Jim: 16:29 You know, it is funny Steve. I often tell my seniors, you know, it’s not very often that you have an appointment for a major life change. You know, when you think about marriage and kids and your first big job, those things happen at irregular times and it can be somewhat unpredictable. Graduating from high school is one of those things that, it’s set in stone. Our kids know January 6th, they’re going to walk out of here and life will not be the same June 7th. Yeah, excuse me, June 6th and June 7th.
Steve : 17:08 Yeah. A lot of the people who listen to this podcast, Jim, work as coaches to teachers, instructional coaches or administrators coaching teachers. I’m wondering if you’ve got some thoughts for people in that coaching role as to the best ways to assist teachers in expanding their teaching options and teaching strategies.
Jim: 17:34 I will say I’m very complimentary of our administration here. Particularly, you know, our superintendent, our assistant superintendent and our building level principals. They give me a lot of freedom to explore areas of curriculum as well as the techniques to do so. They give me the ability to not – what some people might describe as being bogged down in paperwork — minute details that don’t add to the instruction or the assessment of students. And so, I’m able to really focus on, you know, what I’m trying to accomplish in a lesson and I have the freedom to figure out what that might be in the best way as well as the support to get those things accomplished. I’ll give you an example. So I’m the kind of teacher like — I mean I know what I’m going to be teaching next week, I know what I’m going to be teaching the week after that.
Jim: 18:33 How I accomplish that year to year may change based on the students that I have and you know, their interests and so forth. So I’ll often come into class on like, a Monday and say to my administrator, “hey, next week or this Friday I’d really like to do this.” And they go out of their way to help me make sure that that gets accomplished. So this past fall, for instance, I was teaching economics and kind of had an idea and we’d been reworking the curriculum around civics and so we decided to — I just had an idea, why don’t we do an open market during our tutorial period, where students would – I assign students to be in teams and from those teams, those students then designed whatever product they were going to do.
Jim: 19:19 They had to keep track of all of their input costs as well as, you know, their labor hours in order to do this. And then they created, like, for a lot of kids it was like brownies or cookies or you know, some other kinds of product. Coffee, that sort of stuff. And so we had kind of an open air market in our zoo. And with the support that I had from my administration, we were able to get that accomplished really within a matter of days. So they’re very open to supporting me in that way and engaging in creating space for myself and other teachers in my department to work cooperatively. So I teach economics and it’s part of an economics and a government course. And I had made a suggestion along with a fellow teacher of mine a couple of years back — my background is in economics and the fellow teacher that I was working with, his background was more in the political science area and to allow us to each teach side by side courses and then halfway through the course, flip the student population that we had and then keep several running themes going through his course and my course and then do a culminating project at the end of the semester, bringing both group of students together to work cooperatively.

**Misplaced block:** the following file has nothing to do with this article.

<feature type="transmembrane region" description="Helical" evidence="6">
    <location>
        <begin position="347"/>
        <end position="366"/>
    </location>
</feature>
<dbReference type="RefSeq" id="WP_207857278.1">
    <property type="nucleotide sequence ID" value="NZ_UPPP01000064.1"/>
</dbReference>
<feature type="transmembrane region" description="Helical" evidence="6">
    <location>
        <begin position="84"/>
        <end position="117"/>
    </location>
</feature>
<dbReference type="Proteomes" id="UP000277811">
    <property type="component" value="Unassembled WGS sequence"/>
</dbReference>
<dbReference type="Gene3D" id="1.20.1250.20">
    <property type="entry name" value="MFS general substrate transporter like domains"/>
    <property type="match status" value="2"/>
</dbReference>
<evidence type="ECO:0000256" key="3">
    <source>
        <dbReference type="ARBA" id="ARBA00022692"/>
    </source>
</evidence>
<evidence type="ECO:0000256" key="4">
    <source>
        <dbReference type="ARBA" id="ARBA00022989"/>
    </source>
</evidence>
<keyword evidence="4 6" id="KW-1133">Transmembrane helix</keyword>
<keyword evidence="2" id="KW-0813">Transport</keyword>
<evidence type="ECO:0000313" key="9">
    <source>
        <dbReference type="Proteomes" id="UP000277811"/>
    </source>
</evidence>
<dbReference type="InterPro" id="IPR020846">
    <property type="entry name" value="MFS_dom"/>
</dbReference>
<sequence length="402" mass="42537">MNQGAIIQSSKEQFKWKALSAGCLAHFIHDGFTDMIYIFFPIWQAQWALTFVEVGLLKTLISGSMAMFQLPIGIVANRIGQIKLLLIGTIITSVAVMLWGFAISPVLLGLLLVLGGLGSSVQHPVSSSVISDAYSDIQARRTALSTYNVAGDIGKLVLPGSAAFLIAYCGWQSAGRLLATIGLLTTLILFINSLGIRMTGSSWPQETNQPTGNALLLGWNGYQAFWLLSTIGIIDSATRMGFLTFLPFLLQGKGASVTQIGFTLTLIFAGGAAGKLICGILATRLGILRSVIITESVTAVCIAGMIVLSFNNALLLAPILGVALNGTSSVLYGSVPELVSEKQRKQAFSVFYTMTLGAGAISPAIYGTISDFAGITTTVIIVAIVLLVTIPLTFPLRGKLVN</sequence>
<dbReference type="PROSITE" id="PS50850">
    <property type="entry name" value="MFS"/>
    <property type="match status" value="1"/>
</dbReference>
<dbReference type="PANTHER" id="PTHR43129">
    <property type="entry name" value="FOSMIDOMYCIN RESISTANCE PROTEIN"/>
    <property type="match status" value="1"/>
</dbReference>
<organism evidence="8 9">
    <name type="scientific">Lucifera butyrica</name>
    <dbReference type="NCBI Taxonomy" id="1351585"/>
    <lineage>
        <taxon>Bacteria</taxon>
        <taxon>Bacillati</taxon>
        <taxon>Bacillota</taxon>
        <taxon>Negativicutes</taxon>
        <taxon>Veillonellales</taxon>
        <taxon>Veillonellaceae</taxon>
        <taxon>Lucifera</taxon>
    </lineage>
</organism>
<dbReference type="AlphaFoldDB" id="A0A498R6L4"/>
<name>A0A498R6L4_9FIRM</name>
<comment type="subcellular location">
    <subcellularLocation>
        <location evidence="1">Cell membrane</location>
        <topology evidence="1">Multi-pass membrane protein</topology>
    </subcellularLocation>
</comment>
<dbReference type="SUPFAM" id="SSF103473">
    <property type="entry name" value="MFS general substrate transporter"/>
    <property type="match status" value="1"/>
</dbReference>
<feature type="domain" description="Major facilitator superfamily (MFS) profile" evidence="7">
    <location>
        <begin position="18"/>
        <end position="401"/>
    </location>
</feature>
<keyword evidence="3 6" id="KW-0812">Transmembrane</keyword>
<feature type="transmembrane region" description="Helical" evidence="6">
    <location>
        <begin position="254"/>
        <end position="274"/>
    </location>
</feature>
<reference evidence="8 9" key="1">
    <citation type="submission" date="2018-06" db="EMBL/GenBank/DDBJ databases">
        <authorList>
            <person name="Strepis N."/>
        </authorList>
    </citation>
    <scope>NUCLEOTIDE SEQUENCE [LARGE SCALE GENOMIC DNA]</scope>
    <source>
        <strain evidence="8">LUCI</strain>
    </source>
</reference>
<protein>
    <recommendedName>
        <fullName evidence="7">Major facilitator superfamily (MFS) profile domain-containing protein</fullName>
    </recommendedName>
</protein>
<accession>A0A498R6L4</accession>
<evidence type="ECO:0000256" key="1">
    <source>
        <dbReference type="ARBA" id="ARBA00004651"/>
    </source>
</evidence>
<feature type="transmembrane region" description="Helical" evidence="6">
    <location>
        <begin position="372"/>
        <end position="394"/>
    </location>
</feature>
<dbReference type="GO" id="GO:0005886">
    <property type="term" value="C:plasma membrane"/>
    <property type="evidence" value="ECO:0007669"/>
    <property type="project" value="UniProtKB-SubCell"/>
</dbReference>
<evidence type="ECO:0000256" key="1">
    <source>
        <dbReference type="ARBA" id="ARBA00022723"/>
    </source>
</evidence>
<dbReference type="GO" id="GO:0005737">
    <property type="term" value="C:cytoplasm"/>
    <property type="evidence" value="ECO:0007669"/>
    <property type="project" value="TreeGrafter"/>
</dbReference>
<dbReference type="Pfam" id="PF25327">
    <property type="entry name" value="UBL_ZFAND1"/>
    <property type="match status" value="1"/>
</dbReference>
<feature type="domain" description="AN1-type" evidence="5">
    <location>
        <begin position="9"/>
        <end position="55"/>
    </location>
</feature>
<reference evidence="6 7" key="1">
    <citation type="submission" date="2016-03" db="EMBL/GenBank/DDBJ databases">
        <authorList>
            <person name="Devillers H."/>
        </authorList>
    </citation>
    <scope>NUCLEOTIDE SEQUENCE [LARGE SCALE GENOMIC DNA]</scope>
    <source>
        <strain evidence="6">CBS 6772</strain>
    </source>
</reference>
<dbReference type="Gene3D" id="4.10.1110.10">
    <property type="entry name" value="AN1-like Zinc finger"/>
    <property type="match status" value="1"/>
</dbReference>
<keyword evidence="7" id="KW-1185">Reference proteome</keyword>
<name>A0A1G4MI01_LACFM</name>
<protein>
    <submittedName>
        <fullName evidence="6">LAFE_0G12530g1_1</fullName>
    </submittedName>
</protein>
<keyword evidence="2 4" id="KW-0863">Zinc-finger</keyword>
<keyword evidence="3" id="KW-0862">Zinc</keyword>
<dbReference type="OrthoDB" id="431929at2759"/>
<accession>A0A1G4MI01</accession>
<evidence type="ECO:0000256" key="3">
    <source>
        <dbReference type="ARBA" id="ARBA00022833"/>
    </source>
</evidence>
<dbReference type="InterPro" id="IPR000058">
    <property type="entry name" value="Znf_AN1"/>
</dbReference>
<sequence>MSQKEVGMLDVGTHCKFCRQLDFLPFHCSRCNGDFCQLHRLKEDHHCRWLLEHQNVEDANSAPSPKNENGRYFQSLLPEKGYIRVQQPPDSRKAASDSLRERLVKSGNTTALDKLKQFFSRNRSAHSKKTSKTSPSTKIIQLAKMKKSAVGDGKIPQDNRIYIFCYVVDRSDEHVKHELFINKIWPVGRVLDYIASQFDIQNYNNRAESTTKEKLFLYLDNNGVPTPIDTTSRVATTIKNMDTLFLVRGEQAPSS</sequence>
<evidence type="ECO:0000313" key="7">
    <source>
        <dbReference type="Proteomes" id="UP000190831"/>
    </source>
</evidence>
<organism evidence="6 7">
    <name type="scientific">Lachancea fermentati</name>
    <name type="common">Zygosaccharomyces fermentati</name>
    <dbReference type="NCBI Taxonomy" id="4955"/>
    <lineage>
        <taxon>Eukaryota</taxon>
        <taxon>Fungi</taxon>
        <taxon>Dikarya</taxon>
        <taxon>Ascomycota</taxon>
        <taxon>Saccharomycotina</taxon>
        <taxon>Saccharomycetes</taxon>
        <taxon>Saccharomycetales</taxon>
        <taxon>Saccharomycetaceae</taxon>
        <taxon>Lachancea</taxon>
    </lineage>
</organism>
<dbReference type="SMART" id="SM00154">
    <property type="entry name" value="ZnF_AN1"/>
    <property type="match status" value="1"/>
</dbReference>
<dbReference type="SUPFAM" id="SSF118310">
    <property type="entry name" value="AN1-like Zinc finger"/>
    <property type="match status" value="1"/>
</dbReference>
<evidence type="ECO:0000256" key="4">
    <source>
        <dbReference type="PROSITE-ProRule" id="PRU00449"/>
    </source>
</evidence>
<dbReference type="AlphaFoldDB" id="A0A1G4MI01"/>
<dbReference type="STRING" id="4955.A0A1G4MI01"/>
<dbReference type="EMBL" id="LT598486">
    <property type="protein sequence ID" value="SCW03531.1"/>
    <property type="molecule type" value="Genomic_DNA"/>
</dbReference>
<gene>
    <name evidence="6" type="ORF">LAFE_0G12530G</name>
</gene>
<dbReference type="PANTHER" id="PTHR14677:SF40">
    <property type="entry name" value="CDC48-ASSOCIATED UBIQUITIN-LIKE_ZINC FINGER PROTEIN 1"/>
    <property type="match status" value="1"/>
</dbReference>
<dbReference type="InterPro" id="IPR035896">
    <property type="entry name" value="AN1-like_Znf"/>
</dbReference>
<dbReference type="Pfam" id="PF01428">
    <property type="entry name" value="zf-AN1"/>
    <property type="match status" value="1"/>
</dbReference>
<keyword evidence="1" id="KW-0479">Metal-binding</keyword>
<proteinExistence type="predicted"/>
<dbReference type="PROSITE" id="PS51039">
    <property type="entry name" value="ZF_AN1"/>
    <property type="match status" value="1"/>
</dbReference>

Steve: 20:41 Powerful.
Jim: 20:41 Yeah. That’s what we’re doing right now.
Steve: 20:45 Sounds like you’re encouraged to take risk and learn yourself, which has the learning impact on the students.
Jim: 20:56 Very much so. Yeah.
Jim: 20:58 Very much so. It allows for some really cool things to happen. And it allows myself and the professionals that I work with to be – to pursue, you know, whatever we feel is best for our instruction and our students.
Steve: 21:13 Terrific. Terrific. Well, it’s been great to have this time with Jim. I really appreciate it.
Jim: 21:17 Thank you so much.
Steve: 21:18 You Bet. You Bet. Take care.
Jim: 21:20 Thank you. You do the same.
Steve: 21:21 Yep, bye-bye.
Steve [Outro]: 21:24 Thanks again for listening. You can subscribe to Steve Barkley Ponders Out Loud on iTunes and Podbean, and please remember to rate and review us on iTunes. I also want to hear what you’re pondering. You can find me on twitter @stevebarkley or send me your questions and find my videos and blogs at barkleypd.com.